It takes profound faith to believe that God will preserve us through our greatest, most violent trials and tribulations. God used David’s enemies’ attacks to strengthen his love for Him. As Henry says at the beginning of his commentary for Psalm 118:
It appears here, as often as elsewhere, that David had his heart full of the goodness of God. He loved to think of it, loved to speak of it, and was very solicitous that God might have the praise of it and others the comfort of it. The more our hearts are impressed with a sense of God’s goodness the more they will be enlarged in all manner of obedience.
This is why it is so important for us to pray for more faith, especially when things are going well so that we can draw on it during times when it seems as if everything and everyone are working against us. Bible study will also help build our understanding of God’s purpose for us.
However, there is an even greater prophecy here which is why this psalm is chosen as a reading from Palm Sunday through the Easter season. It speaks of Jesus and Jesus himself cites it in referring to Himself.
Matthew 21 begins with His triumphal entry into Jerusalem on what we call Palm Sunday. This is the final week of His public ministry. Longtime subscribers of this blog will have followed my Forbidden Bible Verses series which recount the constant verbal assaults on Jesus not only by the Jewish Sanhedrin but also by ordinary people.
Palm Sunday was a brief moment of happiness in our Lord’s ministry on earth. The next few days, which we commemorate during Holy Week, turned so dark and treacherous that He suffered death on the Cross for our sins on Good Friday.
As Henry says of Psalm 118:
In singing this psalm we must glorify God for his goodness, his goodness to us, and especially his goodness to us in Jesus Christ.
Matthew 21 tells us that after riding into Jerusalem on a donkey, He went to the temple and toppled the tables of the money-changers. He then returned to Bethany, where He had been previously with Mary, Martha and Lazarus, whom He resurrected the day before.
Jesus returned to Jerusalem the following day. On His way there, He became hungry and cursed the barren fig tree when he found it had leaves but no fruit. That episode is analagous to those who do not bear fruits of faith; they will die eternally, never seeing God.
At the end of Matthew 21, Jesus had yet another confrontation with the Jewish leaders. He gave them two parables: those of the two sons and the talents. The chapter closes with His citation of Psalm 118:22-23:
22 The stone that the builders rejected
has become the cornerstone.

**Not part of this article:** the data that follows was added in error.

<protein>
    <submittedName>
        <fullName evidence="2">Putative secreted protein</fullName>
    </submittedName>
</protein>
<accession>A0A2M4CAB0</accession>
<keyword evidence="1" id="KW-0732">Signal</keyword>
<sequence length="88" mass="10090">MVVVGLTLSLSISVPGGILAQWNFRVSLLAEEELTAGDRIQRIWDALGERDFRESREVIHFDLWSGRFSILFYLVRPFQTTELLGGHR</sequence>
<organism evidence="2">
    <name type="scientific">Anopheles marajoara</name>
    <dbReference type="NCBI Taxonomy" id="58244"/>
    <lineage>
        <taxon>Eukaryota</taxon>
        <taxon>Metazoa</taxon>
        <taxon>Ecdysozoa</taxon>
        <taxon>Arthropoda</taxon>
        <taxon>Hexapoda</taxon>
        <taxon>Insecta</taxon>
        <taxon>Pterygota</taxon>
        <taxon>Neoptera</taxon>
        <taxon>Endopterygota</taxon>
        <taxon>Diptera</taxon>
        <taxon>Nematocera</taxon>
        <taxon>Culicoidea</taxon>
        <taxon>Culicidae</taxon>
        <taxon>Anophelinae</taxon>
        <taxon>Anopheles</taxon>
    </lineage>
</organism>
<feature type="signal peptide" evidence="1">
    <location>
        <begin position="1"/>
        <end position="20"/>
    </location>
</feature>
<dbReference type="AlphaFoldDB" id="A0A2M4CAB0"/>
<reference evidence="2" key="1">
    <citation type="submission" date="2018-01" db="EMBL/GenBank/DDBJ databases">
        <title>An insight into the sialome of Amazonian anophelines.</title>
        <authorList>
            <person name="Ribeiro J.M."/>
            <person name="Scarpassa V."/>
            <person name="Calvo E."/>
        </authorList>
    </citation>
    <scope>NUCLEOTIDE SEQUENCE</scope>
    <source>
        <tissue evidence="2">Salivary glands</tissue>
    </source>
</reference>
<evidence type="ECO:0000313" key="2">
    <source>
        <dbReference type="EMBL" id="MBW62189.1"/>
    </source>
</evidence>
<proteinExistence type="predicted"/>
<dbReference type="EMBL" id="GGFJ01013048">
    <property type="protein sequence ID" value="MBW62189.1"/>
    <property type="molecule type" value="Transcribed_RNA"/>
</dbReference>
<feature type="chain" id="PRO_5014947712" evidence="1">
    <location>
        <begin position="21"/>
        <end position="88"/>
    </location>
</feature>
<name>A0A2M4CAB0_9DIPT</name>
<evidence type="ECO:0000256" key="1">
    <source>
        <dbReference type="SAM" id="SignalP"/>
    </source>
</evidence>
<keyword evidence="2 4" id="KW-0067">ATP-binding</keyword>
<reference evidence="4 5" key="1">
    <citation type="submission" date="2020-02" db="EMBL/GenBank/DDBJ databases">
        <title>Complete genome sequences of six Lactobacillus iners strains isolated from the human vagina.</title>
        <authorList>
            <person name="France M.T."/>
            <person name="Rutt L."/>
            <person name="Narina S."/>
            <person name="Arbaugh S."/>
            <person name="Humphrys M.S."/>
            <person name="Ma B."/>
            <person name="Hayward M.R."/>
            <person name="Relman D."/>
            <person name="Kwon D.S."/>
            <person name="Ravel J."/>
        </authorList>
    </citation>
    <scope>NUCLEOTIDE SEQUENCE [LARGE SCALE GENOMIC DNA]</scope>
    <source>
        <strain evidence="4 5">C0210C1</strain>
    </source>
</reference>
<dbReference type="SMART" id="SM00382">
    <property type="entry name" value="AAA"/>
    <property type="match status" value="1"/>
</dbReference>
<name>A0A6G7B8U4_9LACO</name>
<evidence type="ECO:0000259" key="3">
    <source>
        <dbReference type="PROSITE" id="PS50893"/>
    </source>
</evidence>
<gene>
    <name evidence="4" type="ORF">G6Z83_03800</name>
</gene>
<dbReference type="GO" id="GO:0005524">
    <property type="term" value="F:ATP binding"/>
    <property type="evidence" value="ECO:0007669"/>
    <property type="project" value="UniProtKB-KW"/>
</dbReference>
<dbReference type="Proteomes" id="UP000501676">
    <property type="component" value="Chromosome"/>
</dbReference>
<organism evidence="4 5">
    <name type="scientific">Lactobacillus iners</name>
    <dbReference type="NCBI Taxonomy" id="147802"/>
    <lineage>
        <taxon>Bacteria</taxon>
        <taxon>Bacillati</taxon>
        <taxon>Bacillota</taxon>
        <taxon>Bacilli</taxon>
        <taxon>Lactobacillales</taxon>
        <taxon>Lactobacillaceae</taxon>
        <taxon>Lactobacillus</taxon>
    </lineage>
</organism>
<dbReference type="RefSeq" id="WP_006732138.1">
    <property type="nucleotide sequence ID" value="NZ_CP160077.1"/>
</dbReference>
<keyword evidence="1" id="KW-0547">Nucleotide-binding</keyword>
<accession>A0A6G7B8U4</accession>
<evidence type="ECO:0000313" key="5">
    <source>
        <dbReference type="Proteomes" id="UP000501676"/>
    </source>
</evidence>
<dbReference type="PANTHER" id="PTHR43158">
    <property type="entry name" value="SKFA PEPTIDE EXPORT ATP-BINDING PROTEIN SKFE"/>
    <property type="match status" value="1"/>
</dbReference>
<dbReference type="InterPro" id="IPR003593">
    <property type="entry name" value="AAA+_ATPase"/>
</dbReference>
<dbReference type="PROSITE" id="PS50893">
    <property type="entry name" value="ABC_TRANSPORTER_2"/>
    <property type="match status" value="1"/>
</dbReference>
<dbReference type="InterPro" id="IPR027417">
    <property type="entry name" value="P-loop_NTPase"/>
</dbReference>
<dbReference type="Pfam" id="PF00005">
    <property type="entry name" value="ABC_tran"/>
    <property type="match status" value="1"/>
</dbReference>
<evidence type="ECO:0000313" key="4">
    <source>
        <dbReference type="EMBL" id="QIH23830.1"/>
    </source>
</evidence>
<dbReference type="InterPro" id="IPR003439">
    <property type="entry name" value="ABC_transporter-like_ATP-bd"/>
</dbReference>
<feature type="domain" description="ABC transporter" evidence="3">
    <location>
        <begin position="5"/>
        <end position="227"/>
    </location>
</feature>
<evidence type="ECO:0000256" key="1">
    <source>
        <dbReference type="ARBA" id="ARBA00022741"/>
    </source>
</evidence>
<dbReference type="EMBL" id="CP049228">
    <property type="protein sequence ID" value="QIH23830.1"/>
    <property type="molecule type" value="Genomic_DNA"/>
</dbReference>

23This is the LORD’s doing;
it is marvelous in our eyes.
Matthew tells us that Jesus went on to warn of condemnation for unbelief:
43Therefore I tell you, the kingdom of God will be taken away from you and given to a people producing its fruits. 44And the one who falls on this stone will be broken to pieces; and when it falls on anyone, it will crush him.”
The chapter ends with this:
45When the chief priests and the Pharisees heard his parables, they perceived that he was speaking about them. 46And although they were seeking to arrest him, they feared the crowds, because they held him to be a prophet.
Henry tells us that the last ten verses of Psalm 118 relate specifically to Jesus Christ. Of the gate in verses 19 and 20, he says:
Some by this gate understand Christ, by whom we are taken into fellowship with God and our praises are accepted he is the way there is no coming to the Father but by him (John 14:6), he is the door of the sheep (John 10:9) he is the gate of the temple, by whom, and by whom only, the righteous, and they only, shall enter, and come into God’s righteousness, as the expression is, Psalm 69:27. The psalmist triumphs in the discovery that the gate of righteousness, which had been so long shut, and so long knocked at, was now at length opened. 3. He promises to give thanks to God for this favour (Psalm 118:21): I will praise thee. Those that saw Christ’s day at so great a distance saw cause to praise God for the prospect for in him they saw that God had heard them, had heard the prayers of the Old-Testament saints for the coming of the Messiah, and would be their salvation.
And Peter says the same when the Jewish leaders confronted him and John after they healed a lame man at the temple in Acts 3. They later arrested and held both apostles overnight in custody for speaking of the resurrected Christ to the public. The next day the hierarchy questioned the apostles. This was Peter’s reply (Acts 4:8-12):